And old S&W 17 or 18 would be top of the line, but expect to pay more for it, and you'll want to inspect it first if you're buying used. Check crane alignment, and look for damaged screw heads. Inspect the muzzle for signs of wear from overcleaning. I'm one of those who seldom cleans rimfire barrels, cleaning seems to wear them out much more than shooting does.
     
  24. bearman49709

    bearman49709 Member

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    I've been buying trading and selling .22LR hand guns for years trying to find the best, S/A, D/A and semi auto. I bought a used S&W 617ND 6" last year and found the perfect .22LR pistol! I haven't shot any other .22 pistol since then and may never.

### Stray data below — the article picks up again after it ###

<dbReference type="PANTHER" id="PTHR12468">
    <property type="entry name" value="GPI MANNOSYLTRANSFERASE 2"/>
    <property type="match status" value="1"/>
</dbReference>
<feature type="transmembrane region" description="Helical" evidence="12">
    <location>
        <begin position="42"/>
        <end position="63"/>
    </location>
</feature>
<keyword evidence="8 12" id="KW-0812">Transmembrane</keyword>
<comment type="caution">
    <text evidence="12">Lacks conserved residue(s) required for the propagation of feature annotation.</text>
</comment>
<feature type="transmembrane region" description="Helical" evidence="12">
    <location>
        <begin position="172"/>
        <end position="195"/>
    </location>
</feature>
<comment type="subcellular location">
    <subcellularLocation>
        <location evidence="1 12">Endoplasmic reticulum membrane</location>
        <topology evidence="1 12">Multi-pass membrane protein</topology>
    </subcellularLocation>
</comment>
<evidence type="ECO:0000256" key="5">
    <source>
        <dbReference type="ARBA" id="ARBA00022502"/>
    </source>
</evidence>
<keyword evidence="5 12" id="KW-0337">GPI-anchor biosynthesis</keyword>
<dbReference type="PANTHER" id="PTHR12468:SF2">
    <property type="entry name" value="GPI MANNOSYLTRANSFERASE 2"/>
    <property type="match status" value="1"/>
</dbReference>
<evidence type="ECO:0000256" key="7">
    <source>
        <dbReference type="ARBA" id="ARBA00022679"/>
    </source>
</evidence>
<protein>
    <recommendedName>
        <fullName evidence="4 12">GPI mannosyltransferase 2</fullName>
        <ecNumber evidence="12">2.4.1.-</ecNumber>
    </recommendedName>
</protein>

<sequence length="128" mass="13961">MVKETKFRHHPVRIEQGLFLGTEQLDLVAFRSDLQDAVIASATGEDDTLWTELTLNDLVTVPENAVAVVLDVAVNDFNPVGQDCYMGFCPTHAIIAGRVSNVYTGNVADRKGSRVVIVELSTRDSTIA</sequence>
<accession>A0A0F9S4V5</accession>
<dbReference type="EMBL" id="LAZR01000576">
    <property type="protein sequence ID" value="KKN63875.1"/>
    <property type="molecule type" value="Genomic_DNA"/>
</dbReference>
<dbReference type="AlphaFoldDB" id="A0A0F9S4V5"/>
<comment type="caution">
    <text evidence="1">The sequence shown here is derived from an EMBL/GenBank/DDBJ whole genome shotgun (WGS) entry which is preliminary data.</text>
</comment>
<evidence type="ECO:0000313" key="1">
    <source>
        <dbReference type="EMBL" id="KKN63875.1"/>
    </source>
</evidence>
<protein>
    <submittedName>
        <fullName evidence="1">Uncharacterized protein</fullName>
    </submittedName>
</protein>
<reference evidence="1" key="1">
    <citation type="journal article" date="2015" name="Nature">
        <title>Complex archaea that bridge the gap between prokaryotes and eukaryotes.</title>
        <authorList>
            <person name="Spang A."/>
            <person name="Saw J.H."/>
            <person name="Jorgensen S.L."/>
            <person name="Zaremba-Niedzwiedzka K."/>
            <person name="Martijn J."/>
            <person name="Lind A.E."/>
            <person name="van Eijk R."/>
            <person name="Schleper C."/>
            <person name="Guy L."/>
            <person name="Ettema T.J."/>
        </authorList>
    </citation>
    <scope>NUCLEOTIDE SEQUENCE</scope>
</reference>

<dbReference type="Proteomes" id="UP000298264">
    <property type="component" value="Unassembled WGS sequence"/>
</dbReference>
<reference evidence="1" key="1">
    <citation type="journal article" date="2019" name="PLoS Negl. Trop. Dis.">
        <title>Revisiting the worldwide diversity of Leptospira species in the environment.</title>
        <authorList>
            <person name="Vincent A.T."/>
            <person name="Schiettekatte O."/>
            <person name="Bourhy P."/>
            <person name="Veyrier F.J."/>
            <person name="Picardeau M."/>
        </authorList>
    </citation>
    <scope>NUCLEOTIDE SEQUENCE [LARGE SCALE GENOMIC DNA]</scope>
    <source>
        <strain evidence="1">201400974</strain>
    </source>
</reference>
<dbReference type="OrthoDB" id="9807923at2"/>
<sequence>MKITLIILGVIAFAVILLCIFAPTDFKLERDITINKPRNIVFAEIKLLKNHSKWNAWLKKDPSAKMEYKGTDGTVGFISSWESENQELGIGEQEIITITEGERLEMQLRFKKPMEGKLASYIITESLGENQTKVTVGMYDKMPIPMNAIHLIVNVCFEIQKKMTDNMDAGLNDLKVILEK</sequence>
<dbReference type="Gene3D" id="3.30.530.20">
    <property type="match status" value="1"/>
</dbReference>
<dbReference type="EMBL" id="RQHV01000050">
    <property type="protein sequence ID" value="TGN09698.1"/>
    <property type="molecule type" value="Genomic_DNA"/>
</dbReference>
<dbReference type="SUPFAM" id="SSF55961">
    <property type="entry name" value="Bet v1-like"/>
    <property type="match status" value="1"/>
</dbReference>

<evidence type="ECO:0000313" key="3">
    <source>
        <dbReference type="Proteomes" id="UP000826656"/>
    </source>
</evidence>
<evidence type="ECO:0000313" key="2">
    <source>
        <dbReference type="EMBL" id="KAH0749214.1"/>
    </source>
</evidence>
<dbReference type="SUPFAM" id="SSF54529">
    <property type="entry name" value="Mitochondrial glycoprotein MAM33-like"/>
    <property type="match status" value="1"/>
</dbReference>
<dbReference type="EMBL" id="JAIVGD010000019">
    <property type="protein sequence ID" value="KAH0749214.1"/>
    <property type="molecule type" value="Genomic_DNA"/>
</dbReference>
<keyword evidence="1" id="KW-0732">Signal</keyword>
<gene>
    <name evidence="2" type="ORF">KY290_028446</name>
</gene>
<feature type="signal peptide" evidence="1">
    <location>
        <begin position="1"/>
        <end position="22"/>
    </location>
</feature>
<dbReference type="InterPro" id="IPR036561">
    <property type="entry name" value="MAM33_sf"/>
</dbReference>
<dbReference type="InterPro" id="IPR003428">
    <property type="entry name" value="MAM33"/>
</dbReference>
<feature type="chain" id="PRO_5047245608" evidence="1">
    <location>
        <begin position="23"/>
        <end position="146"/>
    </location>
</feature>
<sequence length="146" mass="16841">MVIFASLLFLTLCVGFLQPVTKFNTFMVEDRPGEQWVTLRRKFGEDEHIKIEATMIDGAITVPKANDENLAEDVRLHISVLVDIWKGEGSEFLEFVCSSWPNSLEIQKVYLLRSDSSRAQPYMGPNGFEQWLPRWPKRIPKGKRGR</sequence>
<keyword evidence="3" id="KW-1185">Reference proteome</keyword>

25. Hoppes Love Potion

    Hoppes Love Potion Member

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    A used 9-shot H&R or NEF would do the trick. Harder to find would be an older S&W Model 34. Same as the 2" M36 Chief Special, but in .22lr.